The contract for the Monument to the Battle of the Nations triggered the biggest technological and professional developmental impulse in the history of the Beucha stone production industry. 1560 stone masons and 450 workers were employed in the quarries Kirchbruch and Sorge to produce the large volume of rocks during the construction period between 1898 and 1913 and deliver these as required.
Text: Geopark Porphyry Land.
Photography: Photo 1: Pixabay; Photo 2+3: Samples from the geological collection of the LfULG in Freiberg; Photography: Frank Schmidt / Processing: Dr. Alexander Repstock (LfULG) and Dr. Jochen Rascher (GEOmontan GmbH Freiberg); Photo 4-7: Digitale Processing und Bereitstellung der Photoer durch den Sax-Verlag; veröffentlicht in „Beucha – Dorf der Steine“ (2012);
Graphics: Werbedesign Lepschy GmbH
The Hill Church in Beucha
The Hill Church in Beucha is oldest building and famous landmark of the town. Already in the 11th and 12th century the Kirchberg was a slavic cult site. At the beginning of the 13th century German settlers built a small church with a tower. After its destruction by the Hussites the church was rebuilt in 1429. This included adding a new nave which had to be oriented to the west because it was no longer possible to extend to the east because of the encroaching quarry.
Demolition of the church prevented
The decision to extend the church in 1846 was preceded by a fierce debate concerning the possible demolition of the building. There were plans to completely remove the Kirchberg and to relocate the church and cemetery. In the end it was the enormous economic risk associated with this plan and the intervention by the priest Stephani that led to the decision to extend the church at the original location. The work carried out in 1847 / 1848 involved extending the nave to its present form.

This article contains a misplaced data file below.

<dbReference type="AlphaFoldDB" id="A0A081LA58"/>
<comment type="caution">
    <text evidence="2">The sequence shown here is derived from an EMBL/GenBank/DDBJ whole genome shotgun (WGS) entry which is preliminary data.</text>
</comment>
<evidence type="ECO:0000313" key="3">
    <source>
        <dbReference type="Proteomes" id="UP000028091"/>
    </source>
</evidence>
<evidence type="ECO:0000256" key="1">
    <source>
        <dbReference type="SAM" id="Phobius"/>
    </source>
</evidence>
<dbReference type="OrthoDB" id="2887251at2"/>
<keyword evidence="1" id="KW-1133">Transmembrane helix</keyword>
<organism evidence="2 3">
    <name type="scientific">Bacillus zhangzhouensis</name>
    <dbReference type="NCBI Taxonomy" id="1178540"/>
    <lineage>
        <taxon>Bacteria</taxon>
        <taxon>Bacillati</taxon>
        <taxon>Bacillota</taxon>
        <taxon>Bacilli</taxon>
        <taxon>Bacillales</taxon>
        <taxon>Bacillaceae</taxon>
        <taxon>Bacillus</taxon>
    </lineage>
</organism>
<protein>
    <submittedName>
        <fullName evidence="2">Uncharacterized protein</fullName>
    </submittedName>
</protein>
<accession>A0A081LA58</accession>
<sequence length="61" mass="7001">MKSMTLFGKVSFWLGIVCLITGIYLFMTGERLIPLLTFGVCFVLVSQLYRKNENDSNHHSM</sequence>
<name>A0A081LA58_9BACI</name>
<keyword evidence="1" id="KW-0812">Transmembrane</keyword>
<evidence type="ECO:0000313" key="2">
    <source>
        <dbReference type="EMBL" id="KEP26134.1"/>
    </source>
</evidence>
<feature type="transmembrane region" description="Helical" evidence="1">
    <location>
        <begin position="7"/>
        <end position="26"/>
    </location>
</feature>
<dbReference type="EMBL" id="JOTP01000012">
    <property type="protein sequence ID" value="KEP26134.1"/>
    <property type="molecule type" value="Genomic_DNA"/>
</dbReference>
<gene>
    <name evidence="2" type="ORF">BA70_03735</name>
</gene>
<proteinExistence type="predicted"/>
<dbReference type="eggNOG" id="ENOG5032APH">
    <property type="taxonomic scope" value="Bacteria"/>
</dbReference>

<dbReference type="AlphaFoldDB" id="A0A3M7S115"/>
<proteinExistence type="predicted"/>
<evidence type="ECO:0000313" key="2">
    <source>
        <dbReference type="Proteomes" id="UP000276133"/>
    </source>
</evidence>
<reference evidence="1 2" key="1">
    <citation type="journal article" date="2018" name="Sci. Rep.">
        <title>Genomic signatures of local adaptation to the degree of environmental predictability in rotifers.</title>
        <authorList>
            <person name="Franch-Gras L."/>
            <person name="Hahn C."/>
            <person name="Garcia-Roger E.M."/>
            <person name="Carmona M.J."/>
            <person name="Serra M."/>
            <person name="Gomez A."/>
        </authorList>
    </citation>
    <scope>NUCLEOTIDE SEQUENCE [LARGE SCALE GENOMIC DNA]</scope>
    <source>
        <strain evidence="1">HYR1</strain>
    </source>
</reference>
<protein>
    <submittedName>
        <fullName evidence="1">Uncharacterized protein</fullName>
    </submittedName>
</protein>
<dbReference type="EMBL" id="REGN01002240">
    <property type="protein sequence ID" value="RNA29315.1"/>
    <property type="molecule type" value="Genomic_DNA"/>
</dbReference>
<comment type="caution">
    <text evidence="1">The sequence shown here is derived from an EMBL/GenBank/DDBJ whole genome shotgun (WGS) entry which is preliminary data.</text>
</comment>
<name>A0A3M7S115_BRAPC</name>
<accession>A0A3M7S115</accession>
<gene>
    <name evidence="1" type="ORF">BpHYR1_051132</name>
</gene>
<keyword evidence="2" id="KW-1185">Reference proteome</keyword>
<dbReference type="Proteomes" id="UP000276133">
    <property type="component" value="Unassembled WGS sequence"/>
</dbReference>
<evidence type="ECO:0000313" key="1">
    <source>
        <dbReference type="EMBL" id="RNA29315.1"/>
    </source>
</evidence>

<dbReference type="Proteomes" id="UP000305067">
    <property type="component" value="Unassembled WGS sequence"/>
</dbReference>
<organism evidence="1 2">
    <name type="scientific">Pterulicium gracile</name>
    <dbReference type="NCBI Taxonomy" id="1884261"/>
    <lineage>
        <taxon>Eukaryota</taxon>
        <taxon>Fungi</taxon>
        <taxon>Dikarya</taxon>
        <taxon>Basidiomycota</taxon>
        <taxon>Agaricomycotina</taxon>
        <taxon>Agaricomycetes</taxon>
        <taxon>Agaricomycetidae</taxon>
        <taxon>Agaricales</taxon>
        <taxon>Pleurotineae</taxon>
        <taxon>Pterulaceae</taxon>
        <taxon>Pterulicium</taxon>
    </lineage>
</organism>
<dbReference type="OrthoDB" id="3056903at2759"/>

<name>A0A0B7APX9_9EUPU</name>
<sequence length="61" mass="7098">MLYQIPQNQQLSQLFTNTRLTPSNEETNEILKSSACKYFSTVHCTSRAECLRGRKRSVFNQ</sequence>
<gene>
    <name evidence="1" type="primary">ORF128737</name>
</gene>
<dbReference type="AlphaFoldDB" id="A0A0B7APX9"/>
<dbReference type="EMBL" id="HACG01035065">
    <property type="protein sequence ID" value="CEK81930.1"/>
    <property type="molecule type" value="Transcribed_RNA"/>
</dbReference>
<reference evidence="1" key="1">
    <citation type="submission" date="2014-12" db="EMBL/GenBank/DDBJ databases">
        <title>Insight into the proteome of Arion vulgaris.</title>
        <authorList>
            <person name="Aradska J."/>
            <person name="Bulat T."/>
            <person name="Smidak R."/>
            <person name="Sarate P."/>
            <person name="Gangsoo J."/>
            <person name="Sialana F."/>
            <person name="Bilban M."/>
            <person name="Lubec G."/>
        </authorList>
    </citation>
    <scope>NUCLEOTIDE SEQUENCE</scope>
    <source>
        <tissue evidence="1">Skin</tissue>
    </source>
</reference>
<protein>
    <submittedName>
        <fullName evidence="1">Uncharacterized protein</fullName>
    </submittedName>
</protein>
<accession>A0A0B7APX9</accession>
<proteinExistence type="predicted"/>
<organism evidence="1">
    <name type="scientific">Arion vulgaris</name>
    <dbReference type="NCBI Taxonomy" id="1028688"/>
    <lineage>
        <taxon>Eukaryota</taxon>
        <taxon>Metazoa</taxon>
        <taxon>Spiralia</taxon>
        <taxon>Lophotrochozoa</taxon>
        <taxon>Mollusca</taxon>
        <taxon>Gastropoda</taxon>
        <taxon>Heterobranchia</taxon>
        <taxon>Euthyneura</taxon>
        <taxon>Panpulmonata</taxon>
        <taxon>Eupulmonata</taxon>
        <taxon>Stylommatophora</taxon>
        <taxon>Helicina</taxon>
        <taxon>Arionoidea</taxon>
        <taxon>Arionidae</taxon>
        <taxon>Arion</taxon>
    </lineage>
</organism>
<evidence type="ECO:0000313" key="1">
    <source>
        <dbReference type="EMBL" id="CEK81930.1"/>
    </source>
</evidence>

Photounterschrift (BU): Hill Church, Nave with organ gallery
Geological expedition to Beucha
The granite porphyry has been an important destination for Saxon geologists from the beginning. Karl Herrmann Credner, the pioneer of the geological survey of Saxony, led the first group of university students on a geological excursion to the Kirchbruch in Beucha on May 13, 1870.
BU: Naive drawing of Karl Hermann Credner’s first student excursion from Leipzig in 1870 in the Kirchberg quarry in Beucha
Geology of the Kirchberg
The hill Kirchberg has already existed for 35 million years. Later the near-surface weathering of the porphyries in warm humid conditions produced kaolin. During the Tertiary, large lignite moors developed at the foot of the Kirchberg hill. During the Ice Ages the proceeding Scandinavian ice sheet ground the hill down to form a roche moutonnèe. The rock fragments transported by the ice scratched the surface rock leaving behind glacier striations, which can still be observed at the Hausbruch today. These glacier striations and gouges were used as evidence for the modern Ice Age Theory, which proves the movement of gigantic glaciers from Scandinavia into Central Europe.
Schematic, vertically exaggerated West – East section through the Kirchberg
Text: Geopark Porphyry Land. Saxony’s Wealth of Rocks and Local history Association Beucha
Photography: Photo 1: Peter Kayenberg; Photo 2: Institute for Geology and Geophysics, University of Leipzig; Digital processing and preparation of photos by the Sax publishing company; published in „Beucha – Dorf der Steine“ (2012); Photo 3: GEOmontan GmbH Freiberg;
Graphics: Werbedesign Lepschy GmbH
Life of the stoneworkers in Beucha